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3 Answers

I would like to add foam board to the exterior of my house to beef up the R value. The walls currently are 2x6 with fiberglass batts and plastic sheeting as a vapor barrier between the studs and drywall. Most of the stuff I've seen says you don't want a vapor barrier on the inside so your sheeting can dry to the inside but I haven't found much information on what to do if the vapor barrier is already in place. Thanks!

In General questions | Asked By Jacob Roark | Aug 28 14
1 Answer

I've seen the Geyser RE mentioned on this forum numerous times, so I am hoping someone can help me troubleshoot my unit. I installed one this summer, connected to a new 80 gallon State electric water heater. It worked for a couple of days and then starting tripping the circuit breaker. It was a 15 amp circuit (I was using a 25' 12 gauge extension cord to reach it which tech support had ok'd beforehand). I thought maybe the combo of a 15 amp circuit and the extension cord was the problem, so I wired a new dedicated 20 amp circuit right next to the unit, but the problem persisted.

In Mechanicals | Asked By austin jamison | Aug 28 14
6 Answers

Hi all,

New owner of a 1 1/2 level cape here. Finished upstairs. Zone 5. I'm experienced with home renovations and DIY, but new to Capes.

Trying to bring upstairs environmentals in line with lower level conditioned home temps year round without running the mechanicals 24 /7.

No insulation to speak of. No ventilation. No vapor barrier. Planning to make the attic "outside space".

I've blocked all of the underfloor joist bays, sealed all chases and penetrations, insulated the kneewall hatches very well, etc. This has helped a lot.

Next steps:

In Energy efficiency and durability | Asked By M Welch | Aug 27 14
12 Answers

I'm in zone 4 (NYC suburb) and the original house is a 2 1/2 story wood framed house heated by gas fired one pipe steam. Cooling is from window units. Our addition (currently rough framed and dryed in) is two stories with an 18' x 15' exterior footprint. 3 foot block stem walls make the lower level slightly smaller than the upper. The upper level, which connects to our main floor, will be our new kitchen, and the lower level, which connects to a walkout basement, will be a play/TV room.

In Mechanicals | Asked By mike mcguirk | Aug 25 14
3 Answers

I am in the process of trying to determine how much strapping spacing is needed on a ceiling to support 22" of blown-in cellulose above it. The strapping is 1x4 pine and I plan on spacing 16" OC whixh makes the space between supports of 12". The strapping is holding 6 mil poly up against the bottom chord of the truss. There will be some ballooning of poly downward in those squares between truss and strapping. 5/8" Sheetrock will be used up against strapping to finish. Thanks in advance.

In General questions | Asked By Matthew Michaud | Aug 26 14
2 Answers

We have a 1950s house in Saskatoon, SK, Canada (climate = warm summers, very cold winters and ~ 350mm moisture/year). Our neighbours re-built their house and the landscaped surface is now ~12" higher than ours (about level with our stucco siding). One of their downspouts also drains directly onto our property (don't ask). There is 3 ft between our outside wall and the property line. They have a concrete sidewalk between their house and the property line.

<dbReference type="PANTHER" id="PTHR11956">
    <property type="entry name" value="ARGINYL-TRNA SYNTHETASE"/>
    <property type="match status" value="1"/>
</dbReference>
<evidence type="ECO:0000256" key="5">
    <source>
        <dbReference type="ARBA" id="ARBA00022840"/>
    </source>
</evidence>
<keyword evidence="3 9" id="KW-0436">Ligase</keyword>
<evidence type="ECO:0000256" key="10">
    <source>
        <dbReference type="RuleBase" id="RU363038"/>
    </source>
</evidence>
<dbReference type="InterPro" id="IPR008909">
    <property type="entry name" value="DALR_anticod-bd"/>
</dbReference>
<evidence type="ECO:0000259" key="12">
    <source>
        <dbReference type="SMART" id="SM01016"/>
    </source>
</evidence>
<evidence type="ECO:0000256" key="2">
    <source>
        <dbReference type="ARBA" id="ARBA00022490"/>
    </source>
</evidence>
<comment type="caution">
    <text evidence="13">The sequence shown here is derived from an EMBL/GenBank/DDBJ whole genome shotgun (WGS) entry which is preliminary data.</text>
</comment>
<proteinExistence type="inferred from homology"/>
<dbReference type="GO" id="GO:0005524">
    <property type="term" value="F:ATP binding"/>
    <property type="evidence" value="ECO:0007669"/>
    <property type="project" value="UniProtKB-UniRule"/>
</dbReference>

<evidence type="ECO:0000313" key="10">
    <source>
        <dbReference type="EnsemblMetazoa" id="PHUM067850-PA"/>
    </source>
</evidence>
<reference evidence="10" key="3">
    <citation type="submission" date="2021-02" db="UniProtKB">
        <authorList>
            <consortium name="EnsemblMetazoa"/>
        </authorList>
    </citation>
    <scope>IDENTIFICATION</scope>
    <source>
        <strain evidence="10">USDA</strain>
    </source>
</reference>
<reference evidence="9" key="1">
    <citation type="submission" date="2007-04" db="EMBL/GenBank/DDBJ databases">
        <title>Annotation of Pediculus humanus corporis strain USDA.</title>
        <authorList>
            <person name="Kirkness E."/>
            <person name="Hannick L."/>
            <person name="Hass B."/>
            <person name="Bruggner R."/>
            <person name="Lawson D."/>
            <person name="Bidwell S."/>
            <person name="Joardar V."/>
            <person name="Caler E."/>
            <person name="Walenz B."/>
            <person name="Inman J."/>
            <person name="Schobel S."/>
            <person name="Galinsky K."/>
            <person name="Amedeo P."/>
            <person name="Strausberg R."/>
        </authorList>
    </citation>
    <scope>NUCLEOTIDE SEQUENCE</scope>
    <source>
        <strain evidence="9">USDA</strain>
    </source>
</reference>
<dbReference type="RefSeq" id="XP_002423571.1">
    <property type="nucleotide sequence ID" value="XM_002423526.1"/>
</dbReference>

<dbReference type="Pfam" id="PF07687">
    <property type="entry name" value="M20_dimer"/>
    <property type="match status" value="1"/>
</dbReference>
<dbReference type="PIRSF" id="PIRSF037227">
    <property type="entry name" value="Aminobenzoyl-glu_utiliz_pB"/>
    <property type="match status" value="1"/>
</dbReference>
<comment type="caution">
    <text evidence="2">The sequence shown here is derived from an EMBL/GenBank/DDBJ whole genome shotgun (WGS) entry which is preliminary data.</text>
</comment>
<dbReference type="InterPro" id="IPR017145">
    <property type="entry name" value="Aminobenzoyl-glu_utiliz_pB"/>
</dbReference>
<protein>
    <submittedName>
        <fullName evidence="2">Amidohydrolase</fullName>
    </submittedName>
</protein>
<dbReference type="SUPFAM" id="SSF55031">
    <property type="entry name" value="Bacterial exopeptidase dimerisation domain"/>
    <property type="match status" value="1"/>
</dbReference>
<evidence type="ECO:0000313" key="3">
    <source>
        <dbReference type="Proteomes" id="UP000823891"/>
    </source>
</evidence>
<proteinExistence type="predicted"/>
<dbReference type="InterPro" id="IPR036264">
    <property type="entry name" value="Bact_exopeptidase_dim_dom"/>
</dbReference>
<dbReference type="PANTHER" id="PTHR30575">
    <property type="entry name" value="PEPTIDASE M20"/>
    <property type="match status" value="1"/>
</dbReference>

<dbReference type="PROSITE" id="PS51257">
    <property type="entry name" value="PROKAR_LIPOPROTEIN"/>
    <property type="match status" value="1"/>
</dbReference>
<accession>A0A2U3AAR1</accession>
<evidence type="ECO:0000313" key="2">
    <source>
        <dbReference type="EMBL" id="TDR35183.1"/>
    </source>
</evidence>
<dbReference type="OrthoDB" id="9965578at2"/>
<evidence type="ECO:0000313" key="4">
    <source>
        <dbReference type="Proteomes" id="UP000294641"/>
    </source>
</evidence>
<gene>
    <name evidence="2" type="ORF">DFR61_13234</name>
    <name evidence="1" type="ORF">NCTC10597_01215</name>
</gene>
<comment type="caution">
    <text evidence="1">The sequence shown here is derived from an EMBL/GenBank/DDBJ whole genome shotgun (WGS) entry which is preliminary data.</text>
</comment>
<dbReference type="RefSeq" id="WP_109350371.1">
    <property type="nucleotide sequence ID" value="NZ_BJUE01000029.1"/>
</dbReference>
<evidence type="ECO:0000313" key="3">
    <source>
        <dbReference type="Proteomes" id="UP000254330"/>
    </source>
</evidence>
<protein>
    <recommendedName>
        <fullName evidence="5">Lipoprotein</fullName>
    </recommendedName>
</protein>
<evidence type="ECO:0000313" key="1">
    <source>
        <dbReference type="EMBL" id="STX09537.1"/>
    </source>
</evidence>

We have had several suggestions for dealing with drainage on our side:

In General questions | Asked By Colin Kindrachuk | Aug 27 14
2 Answers

I recently installed this model Zehnder HRV, and now need to learn how to balance it. The manufacturer's installer manual is too brief on this procedure to be helpful. Is there anyone out there who can anyone give me the detailed procedure on how to balance this HRV?

My main concern is to ensure the intake/exhaust is balanced and that I am not pushing too many CFM's into/out of the house. I don't care too much about getting each room's cfm perfect at this point - since I'm going to be continuing to renovate the house. I just don't want to be pushing moisture into the walls right now.

In Mechanicals | Asked By Matthew Robinson | Aug 27 14
3 Answers

I have a 1-story dwelling with an attic (cold space) that has approx. R-30 insulation but NO plastic vapor barrier between the sheetrock and the insulation....

I am considering adding a radiant foil barrier on top of the the blown insulation.
What are potential problems could I have, as a result of this installation? Moisture problems? Our home is in Northfield, MN 55057

In General questions | Asked By gary schutte | Aug 27 14
1 Answer

I have a question about cladding. I’ve always liked brick, but it’s easy to screw up and moisture management and insulation questions abound. So, I’ve been thinking about fiber cement siding with a rain screen. However, it appears that it’s difficult to put rain screen strapping on over exterior insulation without having bowing, and this tends to telegraph through to the cladding. This leads me to ask about mortarless bricks like Novabrik. If you don’t have mortar and do have a rain screen gap, don’t most of the moisture and insulation issues with brick veneers go away?

In General questions | Asked By andrew c | Aug 27 14
8 Answers

I got a quote for windows from Intus and thought it the quote was high. But I do like the windows themselves.

A 24 x 48 fixed window was $385 with a simple grid pattern white - thats 48.13 sft
A 36 x 48 operable window was $745 white - thats $62.60 sqft faces west
and a 42 x 72 operable window white $1000.00 thats $47.62 faces west

I read somewhere on GBA blog that a typical Intus window was $30-35 sft fixed and $40-$45 operable, I have 34 windows and only 7 are operable and totals $28,000, is this reasonable or not???

In General questions | Asked By Sam smith | Aug 26 14
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